So that’s it for now – a quick round-up of a busy few weeks. I need to get my head down and start work on another important project which is some posts I want to write about expats and depression. In the meantime please let me know if you have any questions about being an expat partner or if there are any subjects you would like to see covered – either in the comments below or by emailing me clara@expatpartnersurvival.com.

Starting expat life: feeling like a child again…..

Arrival and the first few days in a new country is almost always exciting. And disorientating. And frustrating. And tiring. And eye-opening…

In other words, it’s a whole lot of things, all rolled up into one big fat ball of emotions. Out of which you tumble at some point – maybe a week after you arrive, maybe a month. Hopefully relatively unscathed – although, from previous experience, you are unlikely to be totally unchanged.

As someone with many years of expat experience behind me, you would think I would be ready for this. But every time is different – there is always something that throws that unexpected curve ball at you. And even when events are expected, even when you know with that growing sense of anticipation what is about to happen, there are still things that are just always going to be difficult. However well prepared you are.

One of these things is not having transport when you very first arrive. This always happens to me – not necessarily because we haven’t thought about it or tried to organise things in advance, but just because it is one of those things that usually does have to wait until at least a few days after you touch down. In our case, my husband has a work car and he has taken a few days away from the office to look after us – so we didn’t want the expense of a hire car until we absolutely needed it. In the meantime, we are busily looking for a permanent family car – although I appreciate this will take a bit longer.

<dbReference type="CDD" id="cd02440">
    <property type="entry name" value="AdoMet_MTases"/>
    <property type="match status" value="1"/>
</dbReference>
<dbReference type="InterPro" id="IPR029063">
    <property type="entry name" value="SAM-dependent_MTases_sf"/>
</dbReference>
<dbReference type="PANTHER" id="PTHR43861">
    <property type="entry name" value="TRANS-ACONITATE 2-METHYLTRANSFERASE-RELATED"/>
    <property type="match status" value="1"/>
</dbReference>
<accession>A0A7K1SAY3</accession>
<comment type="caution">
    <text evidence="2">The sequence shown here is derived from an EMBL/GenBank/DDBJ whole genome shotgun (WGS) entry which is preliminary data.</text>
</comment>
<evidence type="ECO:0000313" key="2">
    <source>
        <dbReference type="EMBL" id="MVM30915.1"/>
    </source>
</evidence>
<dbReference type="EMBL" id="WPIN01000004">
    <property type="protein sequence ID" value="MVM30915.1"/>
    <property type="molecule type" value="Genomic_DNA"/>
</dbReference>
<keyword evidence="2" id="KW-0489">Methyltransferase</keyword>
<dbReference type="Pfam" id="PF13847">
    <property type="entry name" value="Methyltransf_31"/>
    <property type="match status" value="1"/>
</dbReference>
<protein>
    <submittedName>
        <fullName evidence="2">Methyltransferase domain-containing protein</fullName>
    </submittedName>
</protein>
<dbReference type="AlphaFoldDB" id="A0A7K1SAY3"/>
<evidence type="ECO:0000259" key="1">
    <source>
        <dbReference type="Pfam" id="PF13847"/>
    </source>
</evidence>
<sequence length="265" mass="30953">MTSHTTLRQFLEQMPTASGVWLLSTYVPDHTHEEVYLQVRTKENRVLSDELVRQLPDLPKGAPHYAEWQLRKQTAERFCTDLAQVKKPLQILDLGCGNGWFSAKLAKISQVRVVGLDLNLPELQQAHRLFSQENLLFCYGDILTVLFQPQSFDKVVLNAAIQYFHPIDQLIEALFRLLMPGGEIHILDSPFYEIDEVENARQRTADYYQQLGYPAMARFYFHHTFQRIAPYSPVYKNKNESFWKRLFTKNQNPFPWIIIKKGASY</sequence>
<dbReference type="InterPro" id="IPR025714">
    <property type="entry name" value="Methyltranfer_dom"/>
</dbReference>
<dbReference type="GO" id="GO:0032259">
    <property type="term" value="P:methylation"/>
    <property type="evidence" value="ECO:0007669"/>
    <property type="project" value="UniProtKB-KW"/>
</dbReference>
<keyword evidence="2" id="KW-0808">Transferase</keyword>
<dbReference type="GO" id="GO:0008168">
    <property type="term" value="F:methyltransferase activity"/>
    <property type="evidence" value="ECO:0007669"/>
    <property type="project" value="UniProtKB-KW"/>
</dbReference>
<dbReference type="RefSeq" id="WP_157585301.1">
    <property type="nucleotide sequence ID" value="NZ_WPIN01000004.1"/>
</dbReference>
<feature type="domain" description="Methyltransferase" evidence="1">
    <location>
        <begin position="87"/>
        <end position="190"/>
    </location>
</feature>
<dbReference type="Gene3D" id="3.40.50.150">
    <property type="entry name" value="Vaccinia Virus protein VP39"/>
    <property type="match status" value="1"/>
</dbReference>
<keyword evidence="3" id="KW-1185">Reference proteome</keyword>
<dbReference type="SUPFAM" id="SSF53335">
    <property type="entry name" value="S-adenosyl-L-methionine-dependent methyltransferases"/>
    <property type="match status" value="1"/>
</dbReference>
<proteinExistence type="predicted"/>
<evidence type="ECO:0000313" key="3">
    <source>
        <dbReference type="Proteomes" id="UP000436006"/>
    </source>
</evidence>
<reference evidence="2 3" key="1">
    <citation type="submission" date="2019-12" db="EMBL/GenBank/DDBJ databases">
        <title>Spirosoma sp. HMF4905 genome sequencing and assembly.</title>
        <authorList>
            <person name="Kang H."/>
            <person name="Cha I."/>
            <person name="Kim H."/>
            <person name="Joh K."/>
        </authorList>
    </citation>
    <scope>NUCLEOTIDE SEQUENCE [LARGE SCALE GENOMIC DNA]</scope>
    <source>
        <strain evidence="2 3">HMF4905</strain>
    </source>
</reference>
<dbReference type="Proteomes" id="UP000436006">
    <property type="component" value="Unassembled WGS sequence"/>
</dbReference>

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So not a bad situation but still I don’t have a car, I would feel very nervous driving his HUGE work car and I am having to rely on him driving me and the children everywhere. We can’t really walk to many places here so we are very restricted to what and where we can go under our own steam. And even if I did get out on my own (which I will very soon – hopefully this week, possibly even tomorrow…), I don’t have a local bank card, I am still getting used to the coins, I am terrified of getting lost in the wrong part of town….

In other words, I am as helpless as a child.

As well as the lack of car and the lack of bank card, I am also still trying to muddle my way through all the various locks, doors, bolts, keys and alarms on our house. People keep telling me how to alarm or de-alarm the house; which key fits into which lock; when I should open which door and how to work out who is at the gate. It’s so confusing and I just want to shut down and ignore it all, but I know that sooner or later I will have to start taking responsibility again and work all of this out for myself. I can’t rely on my husband  forever – even if he does seem to understand things like locks and gates better than me..

But the one advantage of having done this before is that I know things will get easier – and hopefully pretty quickly. I know that once I start to drive, I will start to get used to it. I will soon begin to understand the rules of the road, which honking horn is serious and which can be ignored, what those signals at roundabouts actually mean. I will be on my own in the house so will need to know how to unlock the doors and I will also be the one off to do the weekly shopping so will have to get to grips with paying for things in this country (after all, how different can it be from paying for things back home?).